Efficient investment

5 min read

Andrew Allcock details the benefits of modern machining centre technology at a large OEM and two subcontractors, one a recently established operation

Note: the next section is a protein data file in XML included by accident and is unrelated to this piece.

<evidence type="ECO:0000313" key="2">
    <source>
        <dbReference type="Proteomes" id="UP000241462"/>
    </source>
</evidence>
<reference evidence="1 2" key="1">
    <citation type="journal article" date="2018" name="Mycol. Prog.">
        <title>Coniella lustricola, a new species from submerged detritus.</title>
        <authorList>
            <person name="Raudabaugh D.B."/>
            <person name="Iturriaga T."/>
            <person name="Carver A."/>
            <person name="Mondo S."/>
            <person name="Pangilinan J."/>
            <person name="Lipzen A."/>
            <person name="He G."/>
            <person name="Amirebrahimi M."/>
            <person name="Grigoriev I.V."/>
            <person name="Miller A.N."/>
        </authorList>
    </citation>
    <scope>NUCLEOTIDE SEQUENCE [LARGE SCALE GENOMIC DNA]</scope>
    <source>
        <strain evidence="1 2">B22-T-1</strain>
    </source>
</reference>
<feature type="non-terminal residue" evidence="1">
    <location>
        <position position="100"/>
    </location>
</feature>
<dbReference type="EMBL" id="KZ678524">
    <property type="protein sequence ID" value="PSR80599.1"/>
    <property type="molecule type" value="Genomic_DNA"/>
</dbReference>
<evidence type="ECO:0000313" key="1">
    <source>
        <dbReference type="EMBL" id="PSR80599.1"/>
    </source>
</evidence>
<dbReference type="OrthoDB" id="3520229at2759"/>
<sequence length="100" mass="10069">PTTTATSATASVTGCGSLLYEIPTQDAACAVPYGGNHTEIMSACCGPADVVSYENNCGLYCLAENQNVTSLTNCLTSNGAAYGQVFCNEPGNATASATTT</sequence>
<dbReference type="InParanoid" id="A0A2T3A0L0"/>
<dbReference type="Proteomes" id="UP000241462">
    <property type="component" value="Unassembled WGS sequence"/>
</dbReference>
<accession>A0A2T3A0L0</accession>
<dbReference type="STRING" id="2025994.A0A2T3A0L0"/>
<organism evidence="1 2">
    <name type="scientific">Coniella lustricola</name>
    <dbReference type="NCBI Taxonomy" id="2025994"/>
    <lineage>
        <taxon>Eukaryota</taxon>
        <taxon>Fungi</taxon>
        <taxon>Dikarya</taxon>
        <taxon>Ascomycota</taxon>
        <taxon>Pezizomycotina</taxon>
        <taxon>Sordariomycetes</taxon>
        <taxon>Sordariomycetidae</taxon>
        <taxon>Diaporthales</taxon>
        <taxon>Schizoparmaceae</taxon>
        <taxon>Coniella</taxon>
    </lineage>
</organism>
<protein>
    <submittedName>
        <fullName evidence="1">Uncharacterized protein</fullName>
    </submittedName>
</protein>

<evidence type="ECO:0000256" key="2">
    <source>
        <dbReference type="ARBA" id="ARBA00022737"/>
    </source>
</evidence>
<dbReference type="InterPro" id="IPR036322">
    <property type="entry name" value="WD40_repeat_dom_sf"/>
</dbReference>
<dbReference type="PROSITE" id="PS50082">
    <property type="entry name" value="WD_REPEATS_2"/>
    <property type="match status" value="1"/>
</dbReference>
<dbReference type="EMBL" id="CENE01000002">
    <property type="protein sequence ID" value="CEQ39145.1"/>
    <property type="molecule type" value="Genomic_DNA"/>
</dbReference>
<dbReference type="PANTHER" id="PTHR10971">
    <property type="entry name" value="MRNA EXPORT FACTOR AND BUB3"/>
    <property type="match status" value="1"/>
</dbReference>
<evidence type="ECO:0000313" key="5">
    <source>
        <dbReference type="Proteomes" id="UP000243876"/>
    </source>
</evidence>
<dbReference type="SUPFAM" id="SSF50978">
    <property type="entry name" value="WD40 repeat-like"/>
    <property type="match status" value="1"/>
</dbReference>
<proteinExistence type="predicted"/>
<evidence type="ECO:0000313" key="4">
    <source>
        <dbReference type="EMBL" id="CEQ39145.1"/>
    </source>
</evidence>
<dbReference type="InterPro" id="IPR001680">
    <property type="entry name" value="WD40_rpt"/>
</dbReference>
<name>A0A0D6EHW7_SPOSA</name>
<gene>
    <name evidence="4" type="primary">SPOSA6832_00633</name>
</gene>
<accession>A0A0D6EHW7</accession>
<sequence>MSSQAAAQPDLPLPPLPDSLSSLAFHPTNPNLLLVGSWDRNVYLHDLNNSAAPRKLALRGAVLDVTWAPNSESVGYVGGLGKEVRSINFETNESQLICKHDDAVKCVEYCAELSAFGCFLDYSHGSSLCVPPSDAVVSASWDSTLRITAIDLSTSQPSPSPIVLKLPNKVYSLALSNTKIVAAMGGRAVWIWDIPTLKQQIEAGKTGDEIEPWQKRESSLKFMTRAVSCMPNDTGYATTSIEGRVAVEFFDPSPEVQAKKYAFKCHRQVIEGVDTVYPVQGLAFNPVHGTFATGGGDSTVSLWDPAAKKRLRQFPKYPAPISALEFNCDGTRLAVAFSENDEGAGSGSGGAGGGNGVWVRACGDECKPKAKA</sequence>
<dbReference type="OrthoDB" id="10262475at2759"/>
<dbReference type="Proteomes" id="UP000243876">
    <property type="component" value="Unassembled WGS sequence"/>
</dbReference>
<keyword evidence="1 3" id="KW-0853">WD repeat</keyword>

Heat transfer, separation and fluid handling specialist Alfa Laval has slashed cycle times by installing a Matsuura (01530 511400) twin-pallet H.Plus-630 horizontal machining centre at the company's Eastbourne facility. The facility is tailored, taking in a bespoke automatic pallet changer load platform, 70 bar coolant, through-spindle air, Renishaw (01453 524524) NC4 non-contact laser tool setter and OMP60 touch probe, Balluf (0161 282 4700) tool ID system, FSE-tailored swarf management (01562 60233) and Absolent mist extraction (from FSE). As part of the turnkey project, Alfa Laval invested in Matsuura TPS Software, a tools and pallets scheduling software package, designed in the UK. Alfa Laval uses this to predict tool lives and monitor the productivity and efficiency of the H.Plus-630. Eastbourne is the technology and manufacturing centre for rotary lobe pumps within the Alfa Laval Group. Alfa Leval's engineering manager, Andy Short, explains the project background. "We are responsible for the complete manufacture of rotary lobe pumps, so our strategic core competence is the manufacture of stainless steel components. We basically produce five critical components in house and the rest we purchase." Image: Alfa Laval, Eastbourne is the centre for rotary lobe pumps. A Matsuura machining centre has driven up productivity LOOKING TO IMPROVE Looking to improve its methods for machining rotary lobe cases, the company worked with its tooling partner Seco Tools (01789 764341) to explore how it could gain maximum productivity, without compromising quality. The company opted for a twin-pallet horizontal machining centre-based solution and approached 10 companies, finally settling on two, with Matsuura winning out. The twin-pallet choice is, in fact, a step back from the company's previous FMS technology. "At the moment, we have three horizontal machines within an FMS system and I would say our core volume components were only loaded onto 5-6 pallets; the rest of the pallets were there to help us with the low volume items requiring machining – so it gave us flexibility," explains Mr Short. "However, we did struggle with the manning arrangements on those machines and the management of the FMS was always problematic for us. "The efficiency for us is much better with one man dedicated to, and operating one machine on a Rohm zero point quick change pallet system – loading pallets, very quickly, in a matter of minutes. The Matsuura twin pallet allows pallet changing off the machine. The existing FMS solution also has maintenance and uptime issues – particularly with the RGV (Rail Guided Vehicle) within the FMS, which gave us some major headaches when it failed and we had to undertake manual loading of heavy items. When the RGV on any FMS goes down, it is a show stopper, in terms of production." The company is now settled on Matsuura technology for the manufacture of rotary lobe cases and adds that the twin-pallet approach is the preferred method for the next 5-10 years. Cycle times on the new set-up are 30-40 per cent faster than previously achieved, due to the speed of the machine, tooling innovations and revised fixturing method. Because of this, the company transferred more products across than was originally planned, Alfa Laval ultimately expects to run the machine for at least 74 hours per week. Moving to a somewhat smaller operation, and at Mills & Coombs, three XYZ bed mills (01823 674200) are supporting the subcontract operation's press tool manufacture/modification activities, as well as the manufacture of paper-cutting knives that keep what would otherwise be obsolete paper bag making machines going. "I'm a very happy owner of three XYZ machines," says Tim Cousins, owner, "and it's all down to the simplicity of the ProtoTRAK control. Back in 2002, I was facing redundancy and realised that I needed to update my practical skills. With my then employer's backing, I signed on to a CNC milling and turning course at a local college, where I gained a City & Guilds qualification, despite struggling with G and M codes. I subsequently invested my redundancy money in a partnership bid for the established subcontract business of Mills & Coombs and, having successfully relocated to our current premises, eventually decided it was time to invest in a CNC mill. The choice of an XYZ VM 3500 CNC/manual bed mill was based on the ease with which its ProtoTRAK CNC could be programmed, simply by following plain English prompts and being able to use the TRAKing facility to manually wind the machine through the entire program to check if there were any problems before beginning the machining process." Image: The choice of an XYZ VM 3500 CNC/manual bed mill was based on the ease with which its ProtoTRAK CNC could be programmed REGULAR INVESTMENT The three bed mills have been installed at two yearly intervals, with XYZ Machine Tools helping to arrange finance on each occasion. "I bought out my partner two years ago and, having previously concentrated on the production side, have since had to become much more of a businessman", says Mr Cousins. "XYZ's after-sales support and training has been very helpful throughout, not least because, if I need technical advice, it is readily available free-of-charge over the 'phone. However, XYZ is also very helpful with regard to the financial side of running a small business." The variable speed VM 3500 bed mill has a 1,372 by 355 mm table with travels of 762, 508 and 508 mm in X, Y and Z, while the 7.5 hp/5,000 rpm SMX 5000 bed mills have a 1,930 by 356 mm table with travels of 1,524, 596 and 540 mm in X, Y and Z, providing a 5 ft-plus cutting length for larger components. A right-angle head attachment from XYZ is used when making the stringer needles and other spares for the machines that punch a hole through each batch of 100 paper bags and thread through the cord by which the bags can then be hung up. At Flann Microwave, a world leader in the design and manufacture of antennae, precision microwave components, test, and measurement systems that operate at frequencies as high as 500 GHz, two Fanuc F Series RoboDrill VMCs have been installed to boost capability, supplied by RK International (01322 447 611). There's increasing demand for ever higher frequency equipment, one reason being the switch from analogue to digital in TV broadcasting. Such equipment requires smaller wave guides with smaller manufacturing tolerances. Ian Crane, CEO of Flann Microwave, explains: "Producing a chamber for lower frequencies of, say, 10 mm rectangular section with no corner radii to a tolerance of 10 micron is, perhaps, one thing. However, consider the challenge in scaling down the product by a factor of 10 to produce a chamber in gold plated copper 1 mm across, rectangular at one end and changing form to a circular cavity at the other. The size reduction translates to a tolerance reduction to 1 micron." The Fanuc cell with two F Series RoboDrill VMCs with 10,000 rpm spindles and Fanuc 31i A5 Controls is engaged specifically in the production of minute mandrels, machined to take the intricate and often highly complex internal form of waveguide chambers. The machines use single point diamond tools, end mills of 0.2 mm and drills of 0.1 mm diameter. Image: Small parts are Flann Microwave's speciality, aided recently by RK International and Fanuc technology TOUCH-PROBE SET-UP Renishaw MP700 probes (01453 524524) are housed in the RoboDrills' 21-station vertical tool turrets and are used for workpiece set-up, typically with 0.5 mm styli diameter. Tools are set via Renishaw's TS27 wireless system. Machined from solid, the mandrels represent a very small percentage of the original stock material and are extremely delicate, requiring high spindle speeds and low feed rates. In addition to the 10,000 rpm spindle speed, an air turbine spindle attachment, capable of speeds to 90,000 rpm, is also used. The low feed rates mean a single mandrel may take several hours to produce. Completed mandrels are used to produce wave guides, using an electroforming process. Similar to electro-plating, Flann is able to produce a complete component, comprising wave guide and flange that requires no further machining. Typically formed from copper, the components are then coated in 24 carat gold or silver. Already a Fanuc user, the company absorbed the technology easily, such that the entire procurement project took just six weeks from enquiry to production, a reflection also of RK International's competence. First published in Machinery, October 2010